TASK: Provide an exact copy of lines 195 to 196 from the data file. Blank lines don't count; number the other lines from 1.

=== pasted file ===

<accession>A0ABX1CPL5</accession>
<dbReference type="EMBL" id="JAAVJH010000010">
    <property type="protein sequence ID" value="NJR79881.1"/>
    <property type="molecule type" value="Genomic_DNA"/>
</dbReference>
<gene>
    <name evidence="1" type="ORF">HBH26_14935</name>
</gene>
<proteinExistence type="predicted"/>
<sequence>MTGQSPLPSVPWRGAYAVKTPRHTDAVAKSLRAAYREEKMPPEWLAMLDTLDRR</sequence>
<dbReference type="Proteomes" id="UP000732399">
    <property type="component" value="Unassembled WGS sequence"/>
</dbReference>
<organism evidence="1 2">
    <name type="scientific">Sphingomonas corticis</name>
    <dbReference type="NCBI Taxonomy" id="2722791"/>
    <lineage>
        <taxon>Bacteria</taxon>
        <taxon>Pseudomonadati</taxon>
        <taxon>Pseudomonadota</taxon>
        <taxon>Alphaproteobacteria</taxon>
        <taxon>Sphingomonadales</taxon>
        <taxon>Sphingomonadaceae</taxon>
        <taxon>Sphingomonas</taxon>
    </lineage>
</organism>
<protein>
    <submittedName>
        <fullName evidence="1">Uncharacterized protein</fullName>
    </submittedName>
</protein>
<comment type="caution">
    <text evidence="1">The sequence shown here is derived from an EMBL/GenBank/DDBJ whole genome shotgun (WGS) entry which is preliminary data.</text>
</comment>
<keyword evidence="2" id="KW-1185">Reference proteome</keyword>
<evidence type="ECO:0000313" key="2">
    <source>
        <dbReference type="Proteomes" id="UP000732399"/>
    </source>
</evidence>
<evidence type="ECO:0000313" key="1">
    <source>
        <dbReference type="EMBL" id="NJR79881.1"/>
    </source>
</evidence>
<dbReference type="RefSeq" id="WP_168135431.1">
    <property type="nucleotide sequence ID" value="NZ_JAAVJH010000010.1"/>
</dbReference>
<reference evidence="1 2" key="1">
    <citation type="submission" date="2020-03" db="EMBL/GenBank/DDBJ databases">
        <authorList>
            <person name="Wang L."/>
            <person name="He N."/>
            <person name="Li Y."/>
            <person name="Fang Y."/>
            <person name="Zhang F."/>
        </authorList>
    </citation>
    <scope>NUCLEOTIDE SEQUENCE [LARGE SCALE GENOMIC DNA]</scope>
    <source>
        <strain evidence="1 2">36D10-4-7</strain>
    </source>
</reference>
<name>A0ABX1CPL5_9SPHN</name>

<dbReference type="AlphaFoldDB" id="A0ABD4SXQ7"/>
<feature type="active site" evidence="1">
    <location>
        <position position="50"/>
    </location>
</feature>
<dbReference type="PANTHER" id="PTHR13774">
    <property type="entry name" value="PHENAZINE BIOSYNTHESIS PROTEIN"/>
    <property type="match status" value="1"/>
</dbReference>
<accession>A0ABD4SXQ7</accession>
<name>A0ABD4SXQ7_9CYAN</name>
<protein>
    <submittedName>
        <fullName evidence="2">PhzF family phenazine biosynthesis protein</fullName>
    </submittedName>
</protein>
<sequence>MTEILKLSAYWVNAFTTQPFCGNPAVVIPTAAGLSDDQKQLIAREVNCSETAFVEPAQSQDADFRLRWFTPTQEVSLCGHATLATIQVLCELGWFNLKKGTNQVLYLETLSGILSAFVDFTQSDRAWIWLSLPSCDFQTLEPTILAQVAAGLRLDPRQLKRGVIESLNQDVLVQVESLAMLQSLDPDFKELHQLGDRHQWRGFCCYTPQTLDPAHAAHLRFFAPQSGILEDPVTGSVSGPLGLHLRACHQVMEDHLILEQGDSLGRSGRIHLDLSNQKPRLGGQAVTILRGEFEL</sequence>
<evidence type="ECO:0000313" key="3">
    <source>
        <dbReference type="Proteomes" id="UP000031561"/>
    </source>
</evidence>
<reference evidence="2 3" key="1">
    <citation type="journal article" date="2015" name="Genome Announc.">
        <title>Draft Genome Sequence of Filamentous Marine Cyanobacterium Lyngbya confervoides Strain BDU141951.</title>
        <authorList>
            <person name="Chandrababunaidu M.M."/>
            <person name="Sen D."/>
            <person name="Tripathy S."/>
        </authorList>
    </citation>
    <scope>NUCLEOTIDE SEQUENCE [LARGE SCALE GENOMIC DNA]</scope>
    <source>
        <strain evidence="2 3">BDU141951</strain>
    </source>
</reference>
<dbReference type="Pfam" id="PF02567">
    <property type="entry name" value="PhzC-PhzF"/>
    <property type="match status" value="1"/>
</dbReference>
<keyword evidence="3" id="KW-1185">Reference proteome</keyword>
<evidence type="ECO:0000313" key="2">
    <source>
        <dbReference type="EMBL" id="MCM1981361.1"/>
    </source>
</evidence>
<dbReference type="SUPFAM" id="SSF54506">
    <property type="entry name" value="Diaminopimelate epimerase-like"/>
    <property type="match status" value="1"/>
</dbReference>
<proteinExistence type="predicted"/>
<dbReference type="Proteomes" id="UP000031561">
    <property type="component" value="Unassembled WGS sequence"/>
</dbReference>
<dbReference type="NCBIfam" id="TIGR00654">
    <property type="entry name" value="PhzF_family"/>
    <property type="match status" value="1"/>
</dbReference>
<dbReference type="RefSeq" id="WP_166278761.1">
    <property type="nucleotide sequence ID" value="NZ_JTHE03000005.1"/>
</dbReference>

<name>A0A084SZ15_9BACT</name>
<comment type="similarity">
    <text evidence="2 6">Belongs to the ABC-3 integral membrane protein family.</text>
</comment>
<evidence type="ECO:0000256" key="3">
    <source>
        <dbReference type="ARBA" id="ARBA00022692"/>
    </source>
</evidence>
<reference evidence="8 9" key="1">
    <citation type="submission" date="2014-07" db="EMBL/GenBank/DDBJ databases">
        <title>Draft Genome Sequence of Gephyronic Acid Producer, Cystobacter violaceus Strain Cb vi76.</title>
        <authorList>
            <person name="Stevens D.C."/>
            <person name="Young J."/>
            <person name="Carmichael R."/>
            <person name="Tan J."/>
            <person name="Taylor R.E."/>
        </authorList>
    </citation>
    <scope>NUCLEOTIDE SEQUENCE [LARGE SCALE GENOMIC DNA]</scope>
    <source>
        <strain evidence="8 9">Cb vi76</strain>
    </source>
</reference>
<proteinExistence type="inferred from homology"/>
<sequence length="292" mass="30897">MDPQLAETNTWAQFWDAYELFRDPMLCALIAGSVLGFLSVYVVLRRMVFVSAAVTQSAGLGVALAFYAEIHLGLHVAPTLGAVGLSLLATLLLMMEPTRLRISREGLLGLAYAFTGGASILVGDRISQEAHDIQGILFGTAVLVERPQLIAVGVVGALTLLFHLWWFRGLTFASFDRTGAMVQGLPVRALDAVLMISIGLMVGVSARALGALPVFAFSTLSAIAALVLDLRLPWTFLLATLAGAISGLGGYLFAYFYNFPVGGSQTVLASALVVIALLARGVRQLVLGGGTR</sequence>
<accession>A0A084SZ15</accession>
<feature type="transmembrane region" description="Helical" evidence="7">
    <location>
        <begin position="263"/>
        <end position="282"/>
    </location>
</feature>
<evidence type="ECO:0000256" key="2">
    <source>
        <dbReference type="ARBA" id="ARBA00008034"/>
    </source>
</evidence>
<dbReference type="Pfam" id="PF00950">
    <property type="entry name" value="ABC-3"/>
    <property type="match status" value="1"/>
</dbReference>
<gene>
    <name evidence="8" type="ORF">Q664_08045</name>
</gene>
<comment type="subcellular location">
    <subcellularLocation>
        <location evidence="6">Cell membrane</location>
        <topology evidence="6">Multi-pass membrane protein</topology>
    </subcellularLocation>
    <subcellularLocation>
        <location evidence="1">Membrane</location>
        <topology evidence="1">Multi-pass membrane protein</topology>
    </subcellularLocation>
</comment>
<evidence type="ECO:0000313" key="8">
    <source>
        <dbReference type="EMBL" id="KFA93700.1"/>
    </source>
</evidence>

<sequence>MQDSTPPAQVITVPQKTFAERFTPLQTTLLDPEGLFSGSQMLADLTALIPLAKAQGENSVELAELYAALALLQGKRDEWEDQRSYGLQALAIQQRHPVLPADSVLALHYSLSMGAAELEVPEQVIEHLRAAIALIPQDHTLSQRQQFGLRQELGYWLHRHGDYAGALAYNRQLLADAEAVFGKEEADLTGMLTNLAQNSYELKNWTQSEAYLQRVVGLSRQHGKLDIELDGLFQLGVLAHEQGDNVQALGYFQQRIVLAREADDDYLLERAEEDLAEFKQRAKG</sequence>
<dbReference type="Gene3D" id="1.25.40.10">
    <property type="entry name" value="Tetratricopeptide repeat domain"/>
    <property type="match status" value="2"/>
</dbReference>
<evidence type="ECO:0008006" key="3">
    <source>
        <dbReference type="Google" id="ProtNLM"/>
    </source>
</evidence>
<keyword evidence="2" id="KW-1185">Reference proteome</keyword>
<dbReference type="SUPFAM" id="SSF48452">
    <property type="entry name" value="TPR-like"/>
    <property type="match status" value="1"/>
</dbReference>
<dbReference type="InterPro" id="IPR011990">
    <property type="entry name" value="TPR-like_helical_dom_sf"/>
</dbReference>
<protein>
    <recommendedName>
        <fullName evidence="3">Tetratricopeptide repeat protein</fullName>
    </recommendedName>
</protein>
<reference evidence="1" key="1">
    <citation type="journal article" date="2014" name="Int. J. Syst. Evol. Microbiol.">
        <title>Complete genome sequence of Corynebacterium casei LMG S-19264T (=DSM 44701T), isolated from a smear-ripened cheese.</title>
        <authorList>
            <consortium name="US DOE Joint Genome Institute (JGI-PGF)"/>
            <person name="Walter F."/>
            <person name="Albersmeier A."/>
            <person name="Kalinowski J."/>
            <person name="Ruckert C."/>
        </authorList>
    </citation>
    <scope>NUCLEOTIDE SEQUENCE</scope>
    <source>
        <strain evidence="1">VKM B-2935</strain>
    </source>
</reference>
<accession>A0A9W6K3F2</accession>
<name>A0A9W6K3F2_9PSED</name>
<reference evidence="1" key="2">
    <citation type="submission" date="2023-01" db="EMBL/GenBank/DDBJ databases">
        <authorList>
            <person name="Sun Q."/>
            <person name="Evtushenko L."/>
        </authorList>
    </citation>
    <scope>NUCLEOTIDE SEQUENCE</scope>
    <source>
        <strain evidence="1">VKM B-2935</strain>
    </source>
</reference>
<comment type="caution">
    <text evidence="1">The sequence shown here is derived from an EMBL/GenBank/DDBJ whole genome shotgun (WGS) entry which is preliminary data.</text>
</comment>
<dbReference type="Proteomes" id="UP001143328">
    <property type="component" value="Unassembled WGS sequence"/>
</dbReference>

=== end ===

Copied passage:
        <dbReference type="Google" id="ProtNLM"/>
    </source>